michelle legro the new republic

Since Michelle Legro took over culture at The New Republic, the magazine’s section has become a must-read: publishing writers like Michelle Dean on Robert Lowell and Alexander Chee on historical fiction and Maxwell Neely-Cohen on NBA Twitter. Formerly of Lapham’s Quarterly, every history and literature nerd’s favorite magazine, she also turned heads when she created My Daguerreotype Boyfriend, featuring hunks from former centuries.

Tell me about the work you do at The New Republic. What about it is most exciting for you?
The work I do at the New Republic is some of the most exciting and rewarding I’ve ever done, managing a team of incredible writers and editors and having the blessing of our editor-in-chief to be as creative as we want. If you want to make a project happen, you’re in charge of making it happen. It’s privilege to work with a group of people who know the value of a quick 150-word response to a news event, and also the value of working for six months on a deeply reported feature.

Why is culture important?
Something I want to make sure of is that, as culture editors, I don’t simply cover items that turn a discussion inward: writers to writers, critics to critics. Culture should open up a discussion, not shut it down.

You joined TNR after many years at Lapham’s Quarterly. What is your fondest memory (or proudest moment) from working there?
Lapham’s Quarterly I could spend an entire day falling down a rabbit hole of research. Now I have to move a lot more quickly, which means a lot more gets done, but your mind doesn’t have the essential time to wander and make connections.

Getting LQ on social media in 2009 was one of my greatest joys, coming up with a strategy for sharing history online. It was kind of the Wild West back then, anything goes. Each year on Valentine’s Day I liked to share an excerpt of unpublished erotica written by Edith Wharton. And each year new people were shocked to read it.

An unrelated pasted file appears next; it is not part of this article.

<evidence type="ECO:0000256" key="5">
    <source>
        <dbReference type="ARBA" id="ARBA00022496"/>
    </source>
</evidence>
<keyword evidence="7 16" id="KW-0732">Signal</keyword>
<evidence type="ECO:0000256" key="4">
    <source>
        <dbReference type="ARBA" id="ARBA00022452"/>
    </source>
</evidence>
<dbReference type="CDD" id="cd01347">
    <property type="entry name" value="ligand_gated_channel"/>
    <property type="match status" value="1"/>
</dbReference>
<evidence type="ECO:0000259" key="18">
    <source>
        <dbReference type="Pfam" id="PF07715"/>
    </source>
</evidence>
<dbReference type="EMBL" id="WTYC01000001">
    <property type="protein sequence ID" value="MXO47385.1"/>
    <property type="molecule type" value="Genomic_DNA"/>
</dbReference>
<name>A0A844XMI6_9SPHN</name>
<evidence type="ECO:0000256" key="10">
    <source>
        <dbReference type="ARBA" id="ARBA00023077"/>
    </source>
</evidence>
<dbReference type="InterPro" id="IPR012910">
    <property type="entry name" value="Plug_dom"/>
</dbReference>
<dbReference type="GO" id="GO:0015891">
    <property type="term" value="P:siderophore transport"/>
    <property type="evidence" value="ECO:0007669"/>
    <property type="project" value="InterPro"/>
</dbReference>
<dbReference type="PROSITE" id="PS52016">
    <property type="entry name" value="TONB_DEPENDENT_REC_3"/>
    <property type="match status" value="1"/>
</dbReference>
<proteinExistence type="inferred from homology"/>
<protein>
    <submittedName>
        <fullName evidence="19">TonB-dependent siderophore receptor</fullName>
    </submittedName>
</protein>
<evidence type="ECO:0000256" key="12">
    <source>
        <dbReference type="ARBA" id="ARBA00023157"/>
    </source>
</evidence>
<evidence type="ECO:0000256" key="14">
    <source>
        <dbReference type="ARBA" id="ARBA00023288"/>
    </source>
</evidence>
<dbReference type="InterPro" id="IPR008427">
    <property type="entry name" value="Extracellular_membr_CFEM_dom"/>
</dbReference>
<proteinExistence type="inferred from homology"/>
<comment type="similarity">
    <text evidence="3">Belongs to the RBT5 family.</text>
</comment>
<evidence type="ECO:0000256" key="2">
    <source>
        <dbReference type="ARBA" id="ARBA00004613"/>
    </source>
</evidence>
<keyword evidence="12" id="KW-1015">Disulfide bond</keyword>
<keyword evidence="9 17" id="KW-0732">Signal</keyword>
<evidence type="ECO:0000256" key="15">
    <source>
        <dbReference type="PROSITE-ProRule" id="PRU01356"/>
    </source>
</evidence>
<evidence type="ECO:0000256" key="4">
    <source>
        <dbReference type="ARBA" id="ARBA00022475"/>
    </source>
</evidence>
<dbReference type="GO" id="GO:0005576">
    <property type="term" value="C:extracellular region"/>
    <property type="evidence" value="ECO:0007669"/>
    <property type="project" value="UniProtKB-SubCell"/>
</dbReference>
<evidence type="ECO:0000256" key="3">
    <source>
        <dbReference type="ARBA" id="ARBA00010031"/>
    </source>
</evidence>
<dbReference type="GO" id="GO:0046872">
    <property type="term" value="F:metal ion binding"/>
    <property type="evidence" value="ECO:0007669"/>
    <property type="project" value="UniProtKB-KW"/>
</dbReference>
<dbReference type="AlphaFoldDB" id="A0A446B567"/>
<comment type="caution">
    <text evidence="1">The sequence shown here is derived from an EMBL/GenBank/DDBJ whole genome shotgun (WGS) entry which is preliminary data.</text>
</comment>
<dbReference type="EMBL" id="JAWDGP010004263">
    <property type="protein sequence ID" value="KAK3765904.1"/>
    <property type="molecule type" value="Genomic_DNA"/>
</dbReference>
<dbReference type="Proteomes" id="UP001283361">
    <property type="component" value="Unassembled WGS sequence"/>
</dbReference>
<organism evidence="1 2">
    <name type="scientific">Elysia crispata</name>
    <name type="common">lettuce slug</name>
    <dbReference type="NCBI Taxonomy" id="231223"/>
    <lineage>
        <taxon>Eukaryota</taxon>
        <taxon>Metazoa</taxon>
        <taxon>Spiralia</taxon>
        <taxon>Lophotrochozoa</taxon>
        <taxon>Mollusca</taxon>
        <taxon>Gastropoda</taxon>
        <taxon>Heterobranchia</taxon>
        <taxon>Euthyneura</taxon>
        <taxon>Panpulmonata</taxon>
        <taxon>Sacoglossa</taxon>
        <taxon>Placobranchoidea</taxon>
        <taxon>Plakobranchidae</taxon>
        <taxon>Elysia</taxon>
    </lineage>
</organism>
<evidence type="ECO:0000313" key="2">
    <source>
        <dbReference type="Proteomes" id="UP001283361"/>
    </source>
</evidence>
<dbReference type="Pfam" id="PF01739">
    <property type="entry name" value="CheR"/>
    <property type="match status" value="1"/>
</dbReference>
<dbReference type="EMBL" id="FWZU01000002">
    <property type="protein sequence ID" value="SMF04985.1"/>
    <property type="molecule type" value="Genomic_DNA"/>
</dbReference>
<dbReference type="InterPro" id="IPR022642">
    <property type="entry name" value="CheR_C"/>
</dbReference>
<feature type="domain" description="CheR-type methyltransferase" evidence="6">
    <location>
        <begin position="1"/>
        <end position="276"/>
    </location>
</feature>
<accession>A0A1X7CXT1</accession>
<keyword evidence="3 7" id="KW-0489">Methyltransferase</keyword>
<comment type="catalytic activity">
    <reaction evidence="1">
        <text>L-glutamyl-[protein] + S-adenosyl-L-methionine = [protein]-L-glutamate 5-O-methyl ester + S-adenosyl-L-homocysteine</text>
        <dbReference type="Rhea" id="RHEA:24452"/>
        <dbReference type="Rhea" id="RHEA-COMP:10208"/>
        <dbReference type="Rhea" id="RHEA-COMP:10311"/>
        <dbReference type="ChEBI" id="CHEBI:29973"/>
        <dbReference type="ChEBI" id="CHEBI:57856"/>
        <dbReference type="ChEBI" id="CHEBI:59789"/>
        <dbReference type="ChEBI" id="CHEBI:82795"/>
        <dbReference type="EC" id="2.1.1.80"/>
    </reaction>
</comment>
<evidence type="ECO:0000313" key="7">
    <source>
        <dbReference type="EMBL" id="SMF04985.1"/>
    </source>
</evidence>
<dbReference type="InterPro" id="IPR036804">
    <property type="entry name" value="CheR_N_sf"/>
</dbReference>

I noticed My Daguerreotype Boyfriend was briefly revived last month. Tell me how that blog started. What did you get out of it?
I started MDB on Memorial Day about four years ago, I thought it would be amusing to share pictures of hot Civil War soldiers for the holiday. It turned out there was an untapped treasure of hotness in the Library of Congress Prints and Photographs division. I started with an image of a young, shirtless, almost unrecognizable Teddy Roosevelt sill in college, and went from there.

I briefly revived MDB while editing a feature by Elle Reeve on the secret lives of teenagers on Tumblr. I had missed it, and it reminded me of the rush you can get from these shouts in the dark—of people reaching out and telling them a simple image sparked an inspiration, or changed something about their lives.

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